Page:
While rain is forecast for Super Bowl 55 in Tampa Bay this Sunday, the high temp is still expected to be close to 70 degrees.
In the Twin Cities?
Not so much (literally).
In fact, the warmest it’s expected to reach locally the next ten days is 5 degrees, with a low of -17 degrees — never mind the windchill.
With that stark contrast it mind, it seemed timely to compare the locals’ rather unique attitude towards arctic temps with those who live in warmer climes (given the ongoing pandemic, assume all activities are conducted with appropriate social distancing and mask-wearing):
60 above zero:
Floridians turn on the heat.
People in Minnesota plant gardens.
50 above zero:
Californians shiver uncontrollably.
People in Duluth sunbathe.
20 above zero:
Floridians use coats, thermal underwear, gloves, wool hats.
People in Minnesota throw on a flannel shirt.
15 above zero:
New York landlords finally turn up the heat.
People in Minnesota have the last cookout before it gets cold.
Twin Cities window washers show up five minutes early, add antifreeze to cleaning solution (true — the home in question was mine).
People in Miami all die.
Minnesotans close the windows.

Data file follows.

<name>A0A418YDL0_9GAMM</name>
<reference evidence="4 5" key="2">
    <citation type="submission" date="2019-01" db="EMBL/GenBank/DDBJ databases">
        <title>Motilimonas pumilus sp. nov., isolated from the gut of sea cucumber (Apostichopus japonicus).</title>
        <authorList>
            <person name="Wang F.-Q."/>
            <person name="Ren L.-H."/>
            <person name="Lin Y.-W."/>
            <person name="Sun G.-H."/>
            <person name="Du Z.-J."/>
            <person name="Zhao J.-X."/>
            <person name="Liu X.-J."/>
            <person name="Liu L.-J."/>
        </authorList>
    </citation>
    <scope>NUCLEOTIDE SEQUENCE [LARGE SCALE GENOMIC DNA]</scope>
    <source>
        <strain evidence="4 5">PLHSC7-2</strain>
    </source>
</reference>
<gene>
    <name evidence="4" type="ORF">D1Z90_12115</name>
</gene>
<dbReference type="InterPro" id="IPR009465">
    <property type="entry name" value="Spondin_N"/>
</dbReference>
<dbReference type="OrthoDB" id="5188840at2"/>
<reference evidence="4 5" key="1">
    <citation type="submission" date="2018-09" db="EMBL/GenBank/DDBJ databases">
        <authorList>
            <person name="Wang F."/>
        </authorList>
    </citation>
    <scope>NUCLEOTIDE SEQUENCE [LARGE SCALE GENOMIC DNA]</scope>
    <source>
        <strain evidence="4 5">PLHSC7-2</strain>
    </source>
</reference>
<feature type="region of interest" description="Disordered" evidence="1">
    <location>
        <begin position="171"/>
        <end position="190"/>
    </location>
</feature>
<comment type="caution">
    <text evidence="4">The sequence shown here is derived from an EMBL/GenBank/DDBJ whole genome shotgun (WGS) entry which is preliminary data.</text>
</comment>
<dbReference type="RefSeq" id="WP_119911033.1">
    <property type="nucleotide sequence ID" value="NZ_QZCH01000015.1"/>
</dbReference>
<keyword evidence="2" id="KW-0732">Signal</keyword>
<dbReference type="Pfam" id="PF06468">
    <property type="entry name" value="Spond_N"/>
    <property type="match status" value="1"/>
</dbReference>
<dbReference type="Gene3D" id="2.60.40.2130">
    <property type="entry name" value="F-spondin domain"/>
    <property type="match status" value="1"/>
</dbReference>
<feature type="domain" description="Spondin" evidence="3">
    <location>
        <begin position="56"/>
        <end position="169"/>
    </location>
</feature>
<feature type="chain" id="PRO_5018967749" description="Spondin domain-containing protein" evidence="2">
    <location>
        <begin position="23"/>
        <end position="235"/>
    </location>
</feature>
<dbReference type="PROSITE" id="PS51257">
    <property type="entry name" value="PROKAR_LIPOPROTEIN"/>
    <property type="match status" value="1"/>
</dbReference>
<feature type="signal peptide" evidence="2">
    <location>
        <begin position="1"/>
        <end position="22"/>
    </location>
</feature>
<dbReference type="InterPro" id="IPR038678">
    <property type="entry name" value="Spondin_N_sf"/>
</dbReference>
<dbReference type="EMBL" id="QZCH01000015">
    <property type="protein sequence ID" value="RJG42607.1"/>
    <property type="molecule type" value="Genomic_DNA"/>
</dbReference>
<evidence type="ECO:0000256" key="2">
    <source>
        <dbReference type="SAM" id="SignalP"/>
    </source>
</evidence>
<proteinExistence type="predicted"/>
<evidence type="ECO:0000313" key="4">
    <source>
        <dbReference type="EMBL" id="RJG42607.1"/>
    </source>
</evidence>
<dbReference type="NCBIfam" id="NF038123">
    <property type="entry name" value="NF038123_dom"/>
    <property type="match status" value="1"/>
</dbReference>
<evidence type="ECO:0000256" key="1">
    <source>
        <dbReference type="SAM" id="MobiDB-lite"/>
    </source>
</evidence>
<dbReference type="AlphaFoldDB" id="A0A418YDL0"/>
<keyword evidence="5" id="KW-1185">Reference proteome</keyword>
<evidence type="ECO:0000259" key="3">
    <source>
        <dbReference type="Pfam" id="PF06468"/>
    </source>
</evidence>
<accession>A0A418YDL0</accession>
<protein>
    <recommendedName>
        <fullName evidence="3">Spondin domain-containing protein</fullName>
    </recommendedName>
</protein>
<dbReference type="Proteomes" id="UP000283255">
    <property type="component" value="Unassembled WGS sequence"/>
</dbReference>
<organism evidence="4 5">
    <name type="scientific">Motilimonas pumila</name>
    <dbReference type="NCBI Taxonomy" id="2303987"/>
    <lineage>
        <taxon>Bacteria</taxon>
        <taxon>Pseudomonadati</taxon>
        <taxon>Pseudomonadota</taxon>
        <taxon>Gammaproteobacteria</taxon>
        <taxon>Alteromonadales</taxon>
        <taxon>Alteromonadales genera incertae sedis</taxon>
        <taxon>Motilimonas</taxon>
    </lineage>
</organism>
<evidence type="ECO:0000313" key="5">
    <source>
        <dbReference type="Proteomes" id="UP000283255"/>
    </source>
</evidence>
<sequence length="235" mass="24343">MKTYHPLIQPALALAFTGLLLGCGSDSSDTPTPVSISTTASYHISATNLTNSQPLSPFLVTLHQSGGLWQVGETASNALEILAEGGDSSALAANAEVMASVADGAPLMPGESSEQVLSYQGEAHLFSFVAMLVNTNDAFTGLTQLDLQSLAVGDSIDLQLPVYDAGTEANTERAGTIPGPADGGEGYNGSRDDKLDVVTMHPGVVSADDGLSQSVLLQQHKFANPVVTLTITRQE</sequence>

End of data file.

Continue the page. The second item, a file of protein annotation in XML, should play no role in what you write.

25 below zero:
The Girl Scouts in Minnesota are selling cookies door to door.
Gabriel Kaplan (my teenage son) puts on long pants.
460 below zero:
ALL atomic motion stops (absolute zero on the Kelvin scale.)
People in Minnesota start saying . . . “Cold ’nuff fer ya??”
500 below zero:
Hell freezes over.
Minnesota public schools will open 2 hours late.
Impervious People — and Animals
It’s not just people who are stoic about the weather here — so are the animals.
Eventually, the local municipality must have ordered the dog owner to put up a shelter in their backyard, which they did.
The husky slept on top of it.
P.S.: Believe it or not, Minneapolis has played host to two Super Bowls: in 1992 and 2018. Both venues — the Metrodome and U.S. Bank Stadium — are (or were) enclosed.